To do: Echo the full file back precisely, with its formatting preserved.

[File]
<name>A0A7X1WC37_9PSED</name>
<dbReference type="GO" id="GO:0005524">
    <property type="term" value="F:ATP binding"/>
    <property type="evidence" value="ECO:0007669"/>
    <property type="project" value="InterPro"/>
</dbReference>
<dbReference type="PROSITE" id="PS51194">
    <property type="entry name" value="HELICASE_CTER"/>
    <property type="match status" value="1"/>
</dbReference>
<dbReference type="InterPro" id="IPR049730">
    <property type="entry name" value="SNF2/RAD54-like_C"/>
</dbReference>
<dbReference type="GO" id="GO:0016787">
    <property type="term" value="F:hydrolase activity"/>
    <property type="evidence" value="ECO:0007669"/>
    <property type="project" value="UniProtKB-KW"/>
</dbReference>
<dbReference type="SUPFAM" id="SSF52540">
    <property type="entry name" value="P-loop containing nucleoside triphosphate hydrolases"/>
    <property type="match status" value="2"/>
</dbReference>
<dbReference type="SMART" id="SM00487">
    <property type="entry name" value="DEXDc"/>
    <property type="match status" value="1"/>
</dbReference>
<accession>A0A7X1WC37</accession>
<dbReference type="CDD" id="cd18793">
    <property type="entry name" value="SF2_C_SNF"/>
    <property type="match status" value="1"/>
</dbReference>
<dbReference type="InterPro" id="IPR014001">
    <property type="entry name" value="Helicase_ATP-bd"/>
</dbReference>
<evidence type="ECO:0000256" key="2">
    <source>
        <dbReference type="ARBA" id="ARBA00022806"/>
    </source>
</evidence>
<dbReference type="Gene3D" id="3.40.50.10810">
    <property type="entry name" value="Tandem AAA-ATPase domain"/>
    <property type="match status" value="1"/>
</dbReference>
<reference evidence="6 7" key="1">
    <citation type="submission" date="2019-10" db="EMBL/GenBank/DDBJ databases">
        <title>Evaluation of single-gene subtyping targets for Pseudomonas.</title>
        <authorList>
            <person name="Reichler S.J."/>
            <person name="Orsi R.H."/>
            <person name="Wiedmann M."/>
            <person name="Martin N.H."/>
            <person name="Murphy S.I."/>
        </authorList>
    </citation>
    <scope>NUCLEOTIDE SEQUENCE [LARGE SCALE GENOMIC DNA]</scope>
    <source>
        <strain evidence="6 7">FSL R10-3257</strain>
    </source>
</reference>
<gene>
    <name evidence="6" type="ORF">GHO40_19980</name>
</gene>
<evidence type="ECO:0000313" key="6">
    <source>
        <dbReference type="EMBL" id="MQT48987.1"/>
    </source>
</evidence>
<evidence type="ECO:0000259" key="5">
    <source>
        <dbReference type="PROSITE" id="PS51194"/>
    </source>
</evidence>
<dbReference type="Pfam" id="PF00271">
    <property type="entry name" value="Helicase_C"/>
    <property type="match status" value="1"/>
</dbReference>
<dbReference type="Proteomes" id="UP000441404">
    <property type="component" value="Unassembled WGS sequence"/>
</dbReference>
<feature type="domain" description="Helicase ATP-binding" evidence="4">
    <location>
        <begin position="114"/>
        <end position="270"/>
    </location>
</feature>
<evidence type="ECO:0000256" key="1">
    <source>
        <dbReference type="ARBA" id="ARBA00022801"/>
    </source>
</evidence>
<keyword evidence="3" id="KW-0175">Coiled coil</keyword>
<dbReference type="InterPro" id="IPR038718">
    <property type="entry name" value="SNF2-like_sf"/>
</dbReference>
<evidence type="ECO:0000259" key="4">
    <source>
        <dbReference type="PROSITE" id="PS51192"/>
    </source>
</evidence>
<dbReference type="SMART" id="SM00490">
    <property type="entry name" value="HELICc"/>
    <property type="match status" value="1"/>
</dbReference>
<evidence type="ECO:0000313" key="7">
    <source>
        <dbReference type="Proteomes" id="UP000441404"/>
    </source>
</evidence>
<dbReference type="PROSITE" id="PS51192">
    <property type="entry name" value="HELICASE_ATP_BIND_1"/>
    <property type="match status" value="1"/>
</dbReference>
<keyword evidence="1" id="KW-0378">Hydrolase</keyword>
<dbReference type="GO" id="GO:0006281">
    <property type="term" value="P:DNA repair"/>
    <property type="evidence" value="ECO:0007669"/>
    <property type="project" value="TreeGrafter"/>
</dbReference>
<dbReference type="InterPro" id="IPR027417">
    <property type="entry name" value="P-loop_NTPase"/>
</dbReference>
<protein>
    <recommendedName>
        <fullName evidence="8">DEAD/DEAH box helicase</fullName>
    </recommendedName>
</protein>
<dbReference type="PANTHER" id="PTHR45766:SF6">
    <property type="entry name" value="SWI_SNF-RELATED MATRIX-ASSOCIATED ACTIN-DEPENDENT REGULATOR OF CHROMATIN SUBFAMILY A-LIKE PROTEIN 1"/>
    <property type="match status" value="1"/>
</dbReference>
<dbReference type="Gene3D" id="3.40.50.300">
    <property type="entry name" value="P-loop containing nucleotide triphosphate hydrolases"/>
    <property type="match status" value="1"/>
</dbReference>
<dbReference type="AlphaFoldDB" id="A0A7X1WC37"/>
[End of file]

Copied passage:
<name>A0A7X1WC37_9PSED</name>
<dbReference type="GO" id="GO:0005524">
    <property type="term" value="F:ATP binding"/>
    <property type="evidence" value="ECO:0007669"/>
    <property type="project" value="InterPro"/>
</dbReference>
<dbReference type="PROSITE" id="PS51194">
    <property type="entry name" value="HELICASE_CTER"/>
    <property type="match status" value="1"/>
</dbReference>
<dbReference type="InterPro" id="IPR049730">
    <property type="entry name" value="SNF2/RAD54-like_C"/>
</dbReference>
<dbReference type="GO" id="GO:0016787">
    <property type="term" value="F:hydrolase activity"/>
    <property type="evidence" value="ECO:0007669"/>
    <property type="project" value="UniProtKB-KW"/>
</dbReference>
<dbReference type="SUPFAM" id="SSF52540">
    <property type="entry name" value="P-loop containing nucleoside triphosphate hydrolases"/>
    <property type="match status" value="2"/>
</dbReference>
<dbReference type="SMART" id="SM00487">
    <property type="entry name" value="DEXDc"/>
    <property type="match status" value="1"/>
</dbReference>
<accession>A0A7X1WC37</accession>
<dbReference type="CDD" id="cd18793">
    <property type="entry name" value="SF2_C_SNF"/>
    <property type="match status" value="1"/>
</dbReference>
<dbReference type="InterPro" id="IPR014001">
    <property type="entry name" value="Helicase_ATP-bd"/>
</dbReference>
<evidence type="ECO:0000256" key="2">
    <source>
        <dbReference type="ARBA" id="ARBA00022806"/>
    </source>
</evidence>
<dbReference type="Gene3D" id="3.40.50.10810">
    <property type="entry name" value="Tandem AAA-ATPase domain"/>
    <property type="match status" value="1"/>
</dbReference>
<reference evidence="6 7" key="1">
    <citation type="submission" date="2019-10" db="EMBL/GenBank/DDBJ databases">
        <title>Evaluation of single-gene subtyping targets for Pseudomonas.</title>
        <authorList>
            <person name="Reichler S.J."/>
            <person name="Orsi R.H."/>
            <person name="Wiedmann M."/>
            <person name="Martin N.H."/>
            <person name="Murphy S.I."/>
        </authorList>
    </citation>
    <scope>NUCLEOTIDE SEQUENCE [LARGE SCALE GENOMIC DNA]</scope>
    <source>
        <strain evidence="6 7">FSL R10-3257</strain>
    </source>
</reference>
<gene>
    <name evidence="6" type="ORF">GHO40_19980</name>
</gene>
<evidence type="ECO:0000313" key="6">
    <source>
        <dbReference type="EMBL" id="MQT48987.1"/>
    </source>
</evidence>
<evidence type="ECO:0000259" key="5">
    <source>
        <dbReference type="PROSITE" id="PS51194"/>
    </source>
</evidence>
<dbReference type="Pfam" id="PF00271">
    <property type="entry name" value="Helicase_C"/>
    <property type="match status" value="1"/>
</dbReference>
<dbReference type="Proteomes" id="UP000441404">
    <property type="component" value="Unassembled WGS sequence"/>
</dbReference>
<feature type="domain" description="Helicase ATP-binding" evidence="4">
    <location>
        <begin position="114"/>
        <end position="270"/>
    </location>
</feature>
<evidence type="ECO:0000256" key="1">
    <source>
        <dbReference type="ARBA" id="ARBA00022801"/>
    </source>
</evidence>
<keyword evidence="3" id="KW-0175">Coiled coil</keyword>
<dbReference type="InterPro" id="IPR038718">
    <property type="entry name" value="SNF2-like_sf"/>
</dbReference>
<evidence type="ECO:0000259" key="4">
    <source>
        <dbReference type="PROSITE" id="PS51192"/>
    </source>
</evidence>
<dbReference type="SMART" id="SM00490">
    <property type="entry name" value="HELICc"/>
    <property type="match status" value="1"/>
</dbReference>
<evidence type="ECO:0000313" key="7">
    <source>
        <dbReference type="Proteomes" id="UP000441404"/>
    </source>
</evidence>
<dbReference type="PROSITE" id="PS51192">
    <property type="entry name" value="HELICASE_ATP_BIND_1"/>
    <property type="match status" value="1"/>
</dbReference>
<keyword evidence="1" id="KW-0378">Hydrolase</keyword>
<dbReference type="GO" id="GO:0006281">
    <property type="term" value="P:DNA repair"/>
    <property type="evidence" value="ECO:0007669"/>
    <property type="project" value="TreeGrafter"/>
</dbReference>
<dbReference type="InterPro" id="IPR027417">
    <property type="entry name" value="P-loop_NTPase"/>
</dbReference>
<protein>
    <recommendedName>
        <fullName evidence="8">DEAD/DEAH box helicase</fullName>
    </recommendedName>
</protein>
<dbReference type="PANTHER" id="PTHR45766:SF6">
    <property type="entry name" value="SWI_SNF-RELATED MATRIX-ASSOCIATED ACTIN-DEPENDENT REGULATOR OF CHROMATIN SUBFAMILY A-LIKE PROTEIN 1"/>
    <property type="match status" value="1"/>
</dbReference>
<dbReference type="Gene3D" id="3.40.50.300">
    <property type="entry name" value="P-loop containing nucleotide triphosphate hydrolases"/>
    <property type="match status" value="1"/>
</dbReference>
<dbReference type="AlphaFoldDB" id="A0A7X1WC37"/>